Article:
Right in the heart of Manhattan, the Grand Central Terminal has a truly appropriate name. Although sometimes referred to as Grand Central Station, it really is a terminal since all train lines terminate or originate here. As so many other things in New York, the size of the Grand Central is the first thing to note. Entering through one of the side entrances, it is easy to walk for a long time without any train in sight. Restaurants, shopping malls, all clean and seemingly new, after the restoration works in the 1990s.
The Grand Central Terminal was built in 1913, in the golden age of railways and way before airline travel overtook railways as the main means of transportation. Although unfortunately the outside of the station was completely covered when I last visited, the grandness of the design can still be appreciated from hints sticking through the scaffolding. It overpowers you once you step inside. This railway station is in fact so big that there are actually tours to give visitors a guided impression of its grandeur.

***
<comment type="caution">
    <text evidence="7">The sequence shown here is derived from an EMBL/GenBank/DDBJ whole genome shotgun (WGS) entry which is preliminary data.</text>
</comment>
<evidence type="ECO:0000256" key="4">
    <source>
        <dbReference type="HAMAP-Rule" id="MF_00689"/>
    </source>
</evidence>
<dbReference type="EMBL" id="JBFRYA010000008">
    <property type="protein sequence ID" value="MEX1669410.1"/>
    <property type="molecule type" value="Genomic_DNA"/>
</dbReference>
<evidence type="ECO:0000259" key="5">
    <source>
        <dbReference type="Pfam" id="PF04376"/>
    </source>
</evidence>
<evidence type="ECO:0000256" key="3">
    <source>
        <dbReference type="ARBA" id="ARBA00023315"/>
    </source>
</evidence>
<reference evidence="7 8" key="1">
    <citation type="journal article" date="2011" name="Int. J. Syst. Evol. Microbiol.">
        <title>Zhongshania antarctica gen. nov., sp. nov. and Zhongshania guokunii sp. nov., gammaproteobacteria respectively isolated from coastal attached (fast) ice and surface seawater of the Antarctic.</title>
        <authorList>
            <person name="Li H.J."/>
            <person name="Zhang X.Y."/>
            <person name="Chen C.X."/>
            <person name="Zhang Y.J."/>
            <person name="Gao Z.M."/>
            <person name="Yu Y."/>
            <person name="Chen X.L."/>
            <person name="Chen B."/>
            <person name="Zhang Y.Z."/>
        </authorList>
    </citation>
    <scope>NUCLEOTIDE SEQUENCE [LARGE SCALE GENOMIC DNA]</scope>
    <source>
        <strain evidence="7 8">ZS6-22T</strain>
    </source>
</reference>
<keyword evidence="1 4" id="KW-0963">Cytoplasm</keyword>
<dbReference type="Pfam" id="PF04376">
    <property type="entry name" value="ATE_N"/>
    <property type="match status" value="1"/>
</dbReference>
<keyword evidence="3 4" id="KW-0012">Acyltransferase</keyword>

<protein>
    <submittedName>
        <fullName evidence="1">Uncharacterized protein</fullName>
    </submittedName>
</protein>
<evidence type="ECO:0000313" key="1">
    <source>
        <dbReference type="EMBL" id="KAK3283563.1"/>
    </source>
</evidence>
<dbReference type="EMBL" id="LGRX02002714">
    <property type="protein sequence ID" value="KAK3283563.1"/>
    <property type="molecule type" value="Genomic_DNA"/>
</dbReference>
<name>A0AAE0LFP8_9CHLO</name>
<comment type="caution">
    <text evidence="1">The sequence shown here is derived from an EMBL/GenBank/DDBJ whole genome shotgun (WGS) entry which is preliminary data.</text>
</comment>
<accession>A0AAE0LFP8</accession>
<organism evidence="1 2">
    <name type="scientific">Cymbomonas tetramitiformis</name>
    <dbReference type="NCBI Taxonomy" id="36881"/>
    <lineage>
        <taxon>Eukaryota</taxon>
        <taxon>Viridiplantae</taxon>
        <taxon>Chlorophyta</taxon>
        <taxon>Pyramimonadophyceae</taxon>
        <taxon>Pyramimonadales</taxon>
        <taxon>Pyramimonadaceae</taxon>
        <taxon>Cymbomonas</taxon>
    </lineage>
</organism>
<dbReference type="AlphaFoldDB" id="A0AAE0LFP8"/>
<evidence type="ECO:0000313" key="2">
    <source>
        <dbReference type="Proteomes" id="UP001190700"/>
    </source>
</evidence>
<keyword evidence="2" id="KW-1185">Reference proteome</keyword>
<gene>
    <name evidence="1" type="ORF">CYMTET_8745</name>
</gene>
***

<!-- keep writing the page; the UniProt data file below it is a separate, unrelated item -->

While the concourses, the lower levels, the entrances are all impressive in themselves, the real heart of the building is the main hall. This is the pulsating centre of Grand Central Terminal. It is here that you will see passengers waiting in line to buy their tickets, consulting the information signs for departure times, waving goodbye to loved ones, hurrying to their trains on tracks that are largely hidden behind doors. It is also here that you will feel small when you look up at the blue-greenish ceiling, representing an evening sky with gilded stars and constellations. The literal centre pieces of the hall is the four-sided clock above the information booth, a landmark in itself and an easy meeting point.
Personal travel impressions both in words and images from Grand Central Terminal (U.S.A.). Clicking on the pictures enlarges them and enables you to send the picture as a free e-card or download it for personal use, for instance, on your weblog. Or click on the map above to visit more places close to Grand Central Terminal.
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